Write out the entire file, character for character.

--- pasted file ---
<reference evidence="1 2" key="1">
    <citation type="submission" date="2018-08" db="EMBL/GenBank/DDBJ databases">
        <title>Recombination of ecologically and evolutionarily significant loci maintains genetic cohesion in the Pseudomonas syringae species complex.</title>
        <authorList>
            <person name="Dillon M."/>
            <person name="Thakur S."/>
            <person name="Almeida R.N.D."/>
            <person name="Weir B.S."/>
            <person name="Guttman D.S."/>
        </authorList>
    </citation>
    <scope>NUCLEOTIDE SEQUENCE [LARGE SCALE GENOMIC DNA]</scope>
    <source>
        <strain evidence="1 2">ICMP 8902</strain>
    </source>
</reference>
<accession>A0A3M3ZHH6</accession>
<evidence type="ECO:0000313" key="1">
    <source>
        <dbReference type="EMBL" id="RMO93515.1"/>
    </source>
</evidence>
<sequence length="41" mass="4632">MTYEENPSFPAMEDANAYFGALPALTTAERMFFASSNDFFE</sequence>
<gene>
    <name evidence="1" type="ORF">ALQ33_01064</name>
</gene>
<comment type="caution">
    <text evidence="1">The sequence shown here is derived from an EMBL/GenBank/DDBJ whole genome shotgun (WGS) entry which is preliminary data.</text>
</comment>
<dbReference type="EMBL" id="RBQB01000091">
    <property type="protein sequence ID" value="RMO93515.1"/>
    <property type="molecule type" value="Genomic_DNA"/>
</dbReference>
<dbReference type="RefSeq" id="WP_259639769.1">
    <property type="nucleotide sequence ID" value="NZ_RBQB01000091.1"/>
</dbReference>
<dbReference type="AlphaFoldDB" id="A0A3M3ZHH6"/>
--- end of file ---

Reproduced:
<reference evidence="1 2" key="1">
    <citation type="submission" date="2018-08" db="EMBL/GenBank/DDBJ databases">
        <title>Recombination of ecologically and evolutionarily significant loci maintains genetic cohesion in the Pseudomonas syringae species complex.</title>
        <authorList>
            <person name="Dillon M."/>
            <person name="Thakur S."/>
            <person name="Almeida R.N.D."/>
            <person name="Weir B.S."/>
            <person name="Guttman D.S."/>
        </authorList>
    </citation>
    <scope>NUCLEOTIDE SEQUENCE [LARGE SCALE GENOMIC DNA]</scope>
    <source>
        <strain evidence="1 2">ICMP 8902</strain>
    </source>
</reference>
<accession>A0A3M3ZHH6</accession>
<evidence type="ECO:0000313" key="1">
    <source>
        <dbReference type="EMBL" id="RMO93515.1"/>
    </source>
</evidence>
<sequence length="41" mass="4632">MTYEENPSFPAMEDANAYFGALPALTTAERMFFASSNDFFE</sequence>
<gene>
    <name evidence="1" type="ORF">ALQ33_01064</name>
</gene>
<comment type="caution">
    <text evidence="1">The sequence shown here is derived from an EMBL/GenBank/DDBJ whole genome shotgun (WGS) entry which is preliminary data.</text>
</comment>
<dbReference type="EMBL" id="RBQB01000091">
    <property type="protein sequence ID" value="RMO93515.1"/>
    <property type="molecule type" value="Genomic_DNA"/>
</dbReference>
<dbReference type="RefSeq" id="WP_259639769.1">
    <property type="nucleotide sequence ID" value="NZ_RBQB01000091.1"/>
</dbReference>
<dbReference type="AlphaFoldDB" id="A0A3M3ZHH6"/>